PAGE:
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Quantitative & Qualitative Credit Controls Measures

Quantitative & Qualitative Credit Controls Measures

Quantitative Controls:

These are controls designed to regulate the overall volume of credit created i.e. loans given by banks. The principal instruments used under these controls are as follows:

Bank Rate:

  • It is that rate of interest at which the RBI provides refinancing facilities to commercial banks by rediscounting their bills of exchange or other commercial papers.
  • In other words, Bank Rate is the rate at which the RBI extends credit to commercial banks. The Bank Rate at present is 9 percent.

Cash Reserve Ratio:

  • The RBI Act, 1934 stipulates that a commercial bank is required to keep a certain percentage of its total deposits with the RBI in cash.
  • The RBI can vary this percentage. As such, this is also called Variable Reserve Ratio. This ratio at present is 4 percent.              Quantitative & Qualitative Credit Controls Measures
  • Generally, the RBI permits Banks to maintain minimum daily average holding of 70 percent of the mandated 4 percent CRR.
  • However, it tightened this requirement w.e.f. July, 2013 by raising the minimum daily average holding from 70 percent to 95 percent. This measure aims at squeezing liquidity from the system.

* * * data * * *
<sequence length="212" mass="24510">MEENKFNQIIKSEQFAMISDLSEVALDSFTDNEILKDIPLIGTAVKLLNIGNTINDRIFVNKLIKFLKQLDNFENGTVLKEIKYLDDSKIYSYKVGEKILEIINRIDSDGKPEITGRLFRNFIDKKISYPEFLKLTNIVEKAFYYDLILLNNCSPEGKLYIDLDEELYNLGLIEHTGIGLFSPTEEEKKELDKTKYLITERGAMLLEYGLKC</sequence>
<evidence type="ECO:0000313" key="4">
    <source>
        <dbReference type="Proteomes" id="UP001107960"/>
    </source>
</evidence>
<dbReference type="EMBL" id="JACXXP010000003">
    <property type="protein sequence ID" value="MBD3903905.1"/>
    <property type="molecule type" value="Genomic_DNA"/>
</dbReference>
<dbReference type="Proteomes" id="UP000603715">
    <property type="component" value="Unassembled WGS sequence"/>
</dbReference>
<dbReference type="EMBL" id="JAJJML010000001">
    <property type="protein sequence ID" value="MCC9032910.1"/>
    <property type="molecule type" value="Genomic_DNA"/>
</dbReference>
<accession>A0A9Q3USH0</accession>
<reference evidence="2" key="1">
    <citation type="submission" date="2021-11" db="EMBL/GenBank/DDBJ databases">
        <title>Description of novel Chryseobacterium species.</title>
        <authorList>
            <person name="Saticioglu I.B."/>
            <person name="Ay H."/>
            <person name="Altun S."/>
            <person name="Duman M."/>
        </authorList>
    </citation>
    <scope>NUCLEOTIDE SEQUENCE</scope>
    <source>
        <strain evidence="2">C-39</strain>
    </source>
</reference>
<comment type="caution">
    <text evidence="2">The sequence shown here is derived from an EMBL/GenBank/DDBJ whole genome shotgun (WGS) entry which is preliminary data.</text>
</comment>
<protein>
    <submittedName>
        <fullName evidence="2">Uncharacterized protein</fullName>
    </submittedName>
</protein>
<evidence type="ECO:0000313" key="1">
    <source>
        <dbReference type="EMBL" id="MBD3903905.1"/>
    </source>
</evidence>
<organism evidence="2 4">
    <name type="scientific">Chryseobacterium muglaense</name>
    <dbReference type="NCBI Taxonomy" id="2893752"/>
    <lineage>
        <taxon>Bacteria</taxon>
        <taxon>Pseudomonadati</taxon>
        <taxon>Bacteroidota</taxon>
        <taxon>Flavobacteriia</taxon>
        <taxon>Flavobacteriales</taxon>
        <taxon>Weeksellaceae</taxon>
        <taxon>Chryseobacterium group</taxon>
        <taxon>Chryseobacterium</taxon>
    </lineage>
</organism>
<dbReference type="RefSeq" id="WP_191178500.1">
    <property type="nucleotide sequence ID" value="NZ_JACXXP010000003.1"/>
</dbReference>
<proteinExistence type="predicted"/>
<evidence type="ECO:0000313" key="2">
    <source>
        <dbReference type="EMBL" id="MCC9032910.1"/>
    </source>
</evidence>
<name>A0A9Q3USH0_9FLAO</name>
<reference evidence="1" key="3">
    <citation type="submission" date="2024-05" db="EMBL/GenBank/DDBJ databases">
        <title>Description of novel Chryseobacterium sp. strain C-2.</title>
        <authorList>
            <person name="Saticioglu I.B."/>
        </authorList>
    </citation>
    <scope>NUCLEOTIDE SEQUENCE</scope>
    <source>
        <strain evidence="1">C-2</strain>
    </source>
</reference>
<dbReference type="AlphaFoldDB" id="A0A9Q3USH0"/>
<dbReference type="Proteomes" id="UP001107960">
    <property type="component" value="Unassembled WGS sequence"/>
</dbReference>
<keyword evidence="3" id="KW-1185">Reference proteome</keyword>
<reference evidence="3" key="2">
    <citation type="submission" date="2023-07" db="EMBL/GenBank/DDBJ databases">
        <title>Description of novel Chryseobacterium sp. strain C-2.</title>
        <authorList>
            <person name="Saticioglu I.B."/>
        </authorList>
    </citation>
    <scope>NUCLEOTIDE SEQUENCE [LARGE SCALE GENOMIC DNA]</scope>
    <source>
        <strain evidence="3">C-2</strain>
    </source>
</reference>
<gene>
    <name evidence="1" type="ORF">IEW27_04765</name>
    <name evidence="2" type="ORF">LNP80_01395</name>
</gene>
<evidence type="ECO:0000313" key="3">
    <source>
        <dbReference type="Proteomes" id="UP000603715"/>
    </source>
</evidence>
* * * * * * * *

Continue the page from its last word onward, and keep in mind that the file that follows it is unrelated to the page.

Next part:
Statutory Liquidity Ratio:

  • It is that ratio/percentage of its total deposits which a commercial bank has to maintain with itself at any given point of time in the form of liquid assets like cash in hand, current balances with other banks and first class securities (generally government securities).
  • This ratio at present is 22 percent. The Banking Regulation Act, 1949 has been amended to empower the RBI to lower it as and when it deems necessary.

Open Market Operations:

  • These are operations which involve the sale and purchase of government securities by the RBI vis-a-vis the banking system.          Quantitative & Qualitative Credit Controls Measures
  • These operations not only help in stabilising the prices of government securities but more importantly, controlling the inflationary pressures from time to time as well as increasing/decreasing the supply of money.
  • The RBI uses this tool on a regular basis to adjust liquidity.

Qualitative or Selective Credit Controls:

  • They are controls designed to regulate both the volume of loan and the purpose for which loans are given by commercial banks.
  • The techniques of Selective Credit Controls are minimum margins for lending against specific securities, ceiling on the amount of credit for specific purposes (called rationing of credit) and discriminatory rates of interest charged on certain types of advances.
  • Through selective credit controls, the RBI tries to maintain sectoral and regional balance. Selective controls also include exercising its moral suasion by the RBI over banks and, as a last resort, taking direct action by way of punitive measures.
  • Selective controls have special importance in India to check speculation and hoarding by traders on the basis of loans taken from banks.                      Quantitative & Qualitative Credit Controls Measures


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